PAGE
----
So we are nearing the end of 2016, and about to welcome a brand new year ahead. Have you set your New Year Resolutions yet?
As an advocate of mindfulness as a way of life, I invite you to incorporate mindfulness as a part of your New Year Resolutions. You might want to commit to doing one thing mindfully per day, or establish a more routine mindfulness practice. You might even want to get yourself formally trained in mindfulness, if you have been toying with the idea for some time. Perhaps you already have a New Year Resolution in mind, and you could be more mindful about achieving or sticking with it.
Here are some simple suggestions on how you can have a more mindful year ahead:
Doing one thing mindfully everyday: this could be any activity within your daily routine, such as brushing your teeth, locking your apartment door (we know how absent-minded we can be about this!), drinking your first glass of water or first cup of coffee in the morning, waiting for the bus, a household chore like washing the dishes - the possibilities are endless!
When mindfully doing that one thing you've chosen, you are essentially paying attention to what you're doing as you're doing it; multi-tasking is a big no-no in mindfulness practice, so don't for example drink your coffee and read the news at the same time. As you pay attention, notice the details using your five senses - see the colors and shapes with your eyes, hear the sounds with your ears, smell the scents with your nose, taste with your tongue, and feel textures and sensations with your hands and skin. When we open up our senses to what we're doing, we stay focused and the mind settles more easily into the present moment by moment.
Establishing a more routine practice: Those of us who have had training or experience in mindfulness would probably know that one of the most challenging aspects of mindfulness is keeping up with our practice. Whether it's because of our busy lives or a lack of commitment or some other circumstances, we have probably tried really hard to practice regularly, but there is just no denying that the real research-proven benefits of mindfulness come from a sustained, routine daily practice.
When it comes to establishing a routine mindfulness practice, I encourage you to 'start small' and slowly build up your practice. This could mean a simple awareness of breath for just 5 minutes every morning when you wake up or every night before you sleep. When you have gotten used to this 5-minute routine, extend it to 10 minutes a day, then 15 minutes, 20 minutes...
If you're commiting to longer mindfulness practices (such as 30 or 40 minute durations), you might want to break it up into several parts practiced over different times of the day. For example, split a 30 minute practice into 10 minutes when you wake up, 10 minutes during lunch time at work, and 10 minutes in the evening or before bedtime.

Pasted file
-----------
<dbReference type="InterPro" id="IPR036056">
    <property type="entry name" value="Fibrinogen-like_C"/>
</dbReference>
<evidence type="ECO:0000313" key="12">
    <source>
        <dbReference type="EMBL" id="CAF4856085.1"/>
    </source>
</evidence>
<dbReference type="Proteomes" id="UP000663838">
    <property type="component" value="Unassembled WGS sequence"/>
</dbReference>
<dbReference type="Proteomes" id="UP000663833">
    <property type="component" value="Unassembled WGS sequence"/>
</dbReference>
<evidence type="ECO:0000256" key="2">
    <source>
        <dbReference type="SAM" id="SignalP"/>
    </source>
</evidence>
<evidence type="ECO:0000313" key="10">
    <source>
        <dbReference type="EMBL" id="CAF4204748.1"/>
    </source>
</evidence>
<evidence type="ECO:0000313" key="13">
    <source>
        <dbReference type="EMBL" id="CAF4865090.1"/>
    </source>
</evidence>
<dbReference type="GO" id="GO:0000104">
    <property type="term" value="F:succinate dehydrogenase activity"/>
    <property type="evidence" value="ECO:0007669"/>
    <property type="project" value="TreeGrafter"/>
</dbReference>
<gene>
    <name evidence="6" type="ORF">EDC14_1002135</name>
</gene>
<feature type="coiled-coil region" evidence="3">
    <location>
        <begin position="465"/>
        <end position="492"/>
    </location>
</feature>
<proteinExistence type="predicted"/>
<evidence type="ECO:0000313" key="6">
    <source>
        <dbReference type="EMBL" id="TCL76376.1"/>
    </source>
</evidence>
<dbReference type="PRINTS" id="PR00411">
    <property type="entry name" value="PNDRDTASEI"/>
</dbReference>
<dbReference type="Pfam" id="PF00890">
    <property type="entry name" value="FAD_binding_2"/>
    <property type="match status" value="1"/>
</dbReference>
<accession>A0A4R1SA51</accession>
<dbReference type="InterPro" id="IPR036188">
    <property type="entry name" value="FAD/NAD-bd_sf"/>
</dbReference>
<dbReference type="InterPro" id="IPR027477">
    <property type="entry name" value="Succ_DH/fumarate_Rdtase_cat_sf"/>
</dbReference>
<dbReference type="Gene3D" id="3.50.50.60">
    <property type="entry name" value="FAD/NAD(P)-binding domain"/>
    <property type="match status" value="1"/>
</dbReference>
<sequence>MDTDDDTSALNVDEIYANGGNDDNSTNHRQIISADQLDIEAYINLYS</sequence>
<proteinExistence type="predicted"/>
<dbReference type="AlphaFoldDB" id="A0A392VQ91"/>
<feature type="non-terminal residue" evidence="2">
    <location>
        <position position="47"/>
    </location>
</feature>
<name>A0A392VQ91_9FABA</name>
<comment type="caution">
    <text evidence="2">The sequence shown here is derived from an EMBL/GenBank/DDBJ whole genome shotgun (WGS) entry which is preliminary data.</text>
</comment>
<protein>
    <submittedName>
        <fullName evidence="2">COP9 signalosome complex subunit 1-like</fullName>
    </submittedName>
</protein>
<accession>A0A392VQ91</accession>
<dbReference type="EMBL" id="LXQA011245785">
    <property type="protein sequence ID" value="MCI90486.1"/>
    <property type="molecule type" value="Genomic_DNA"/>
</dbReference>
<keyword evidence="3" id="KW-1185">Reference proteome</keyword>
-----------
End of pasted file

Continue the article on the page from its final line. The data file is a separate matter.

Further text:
If you have been exposed to or trained in a variety of mindfulness practices (awareness of breath, body scan, movements, choiceless awareness etc.), you might want to start with a practice that you feel most comfortable with and can ease into more effortlessly. If you've established a routine of one particular practice, you might want to switch to another one that is more challenging to you.
Look for an App that helps you stick to your routine mindfulness practice - I highly recommend Insight Timer, a meditation App that not only allows you to track your practice hours (and achieve miletones!), you also get to connect with fellow mindfulness practitioners from around the world. Best of all, it's free!
Getting formally trained in mindfulness: Many people have probably thought about attending a mindfulness class, but have yet to act on it. If you've been thinking about getting mindfulness training, pick a class or program that allows you enough time to learn the skills and that scaffolds you through the learning process in a more structured way. We recommend the classic 8-Week Mindfulness-Based Stress Reduction (MBSR) Program, which is research-proven and usually taught by an approved facilitator in a group setting. There are important benefits to learning mindfulness in a group setting and over an extended period of time.
Being mindful about your New Year Resolutions: Maybe you already have a New Year resolution in mind for 2017 - such as learning a new language or mastering the guitar, and you're wondering if you might actually stick with it or achieve it successfully this time. The practice of mindfulness teaches us to focus our attention and minimize judgments or criticisms towards ourselves. With mindfulness, you can actually cultivate more patience in the process of learning the guitar, and offer yourself the compassion you need when things don't turn out as you had expected.
Can you think about how else you might be able to have a more mindful 2017? Share it with Mindful Moments!
What has stress got to do with mindfulness? This is a popular question I get whenever I tell people about the 8-Week Mindfulness-Based Stress Reduction Program. For those of us who are not too familiar with mindfulness, we may not be able to easily relate it to stress. So to first understand how mindfulness supports us in reducing stress, we must first look at what stress is, and the role of stress in our health and well-being.
The Stress Response